Type 7 Bankruptcy Requirements
- Chapter 7 bankruptcies are designed to be used by a limited group of people. Debters can only file as individuals or as a family unit. This form of bankruptcy is not available to partnerships or corporations.
- If you are considering filing a Chapter 7 bankruptcy be aware any prior bankruptcy history will be considered by the bankruptcy courts. You cannot file if you have had a bankruptcy petition dismissed in the preceding 180 days. You also will not be allowed to file if you have not received credit counseling from an approved credit counseling agency within 180 days of the date you submit the bankruptcy proposal.
- Chapter 7 filing mandates a means test. This test will automatically be considered meeting the requirement if your current monthly income is less than your home state's median income for your family size. The monthly income is determined utilizing a worksheet provided by the courts. If your income is more than the median the test will be applied to determine eligibility. The U.S. Trustee's Office's website lists up-to-date state by state median incomes.
- The second requirement for the Chapter 7 means test takes effect when a debtor's income exceeds the state median. This section allows debtors to deduct certain expenses from their monthly income. The allowable expenses are based on IRS standards. The remaining amount constitutes disposable income. The amount of disposable income is then multiplied by 60 (disposable income over five years). If this is less than $6,000.00, the debtor is eligible for Chapter 7. If the total is more than $10,000, the debtor is not eligible. If it falls between these two standards, the number is measured against the amount of the debtor's non-priority, unsecured debts (such as store cards, unsecured personal loans and credit cards). If the amount of the five-year-projected monthly disposable income is less than 25 percent of the total of the unsecured debts, the debtor is eligible to file this type of bankruptcy.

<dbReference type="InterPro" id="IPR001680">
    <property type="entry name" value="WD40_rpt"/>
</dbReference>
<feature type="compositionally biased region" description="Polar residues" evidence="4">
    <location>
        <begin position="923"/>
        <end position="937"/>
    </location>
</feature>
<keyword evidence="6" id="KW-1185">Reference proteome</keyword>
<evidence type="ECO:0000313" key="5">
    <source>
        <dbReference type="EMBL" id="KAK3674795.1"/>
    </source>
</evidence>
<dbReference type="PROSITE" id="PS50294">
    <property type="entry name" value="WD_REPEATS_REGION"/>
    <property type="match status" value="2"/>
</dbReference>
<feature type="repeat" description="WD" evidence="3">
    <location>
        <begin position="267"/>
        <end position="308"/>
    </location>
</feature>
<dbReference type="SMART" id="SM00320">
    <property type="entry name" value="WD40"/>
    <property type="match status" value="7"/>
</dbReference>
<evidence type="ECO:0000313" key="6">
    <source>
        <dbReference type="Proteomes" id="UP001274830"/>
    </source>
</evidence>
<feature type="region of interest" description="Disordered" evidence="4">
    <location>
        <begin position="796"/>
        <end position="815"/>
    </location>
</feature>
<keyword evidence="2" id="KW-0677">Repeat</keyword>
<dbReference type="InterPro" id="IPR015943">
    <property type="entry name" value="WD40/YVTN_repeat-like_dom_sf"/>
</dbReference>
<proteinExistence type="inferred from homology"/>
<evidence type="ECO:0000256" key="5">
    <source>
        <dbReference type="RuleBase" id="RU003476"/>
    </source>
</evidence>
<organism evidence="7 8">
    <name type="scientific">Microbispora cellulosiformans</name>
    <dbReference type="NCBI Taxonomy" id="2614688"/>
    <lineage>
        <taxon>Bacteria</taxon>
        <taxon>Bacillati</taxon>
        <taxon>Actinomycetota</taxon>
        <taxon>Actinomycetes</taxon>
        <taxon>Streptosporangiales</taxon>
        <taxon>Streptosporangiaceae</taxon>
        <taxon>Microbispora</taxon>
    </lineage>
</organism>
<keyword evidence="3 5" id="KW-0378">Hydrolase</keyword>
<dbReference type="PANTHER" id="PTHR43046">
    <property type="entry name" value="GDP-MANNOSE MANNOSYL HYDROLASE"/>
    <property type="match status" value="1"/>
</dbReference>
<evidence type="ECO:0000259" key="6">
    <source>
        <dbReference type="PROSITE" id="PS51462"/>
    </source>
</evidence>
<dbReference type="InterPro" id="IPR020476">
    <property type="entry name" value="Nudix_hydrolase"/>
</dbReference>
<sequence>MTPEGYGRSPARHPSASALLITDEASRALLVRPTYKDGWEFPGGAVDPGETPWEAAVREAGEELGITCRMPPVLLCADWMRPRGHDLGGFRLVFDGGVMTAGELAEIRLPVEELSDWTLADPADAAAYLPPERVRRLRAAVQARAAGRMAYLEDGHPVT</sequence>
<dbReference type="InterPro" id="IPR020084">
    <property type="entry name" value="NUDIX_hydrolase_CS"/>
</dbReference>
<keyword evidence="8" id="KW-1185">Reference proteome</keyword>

Fees and Suggestions
- Eligible debtors must pay a filing fee. This fee is around $300.00 depending on the state. Debtors may choose to be represented by legal counsel. Many attorneys offer a free initial evaluation.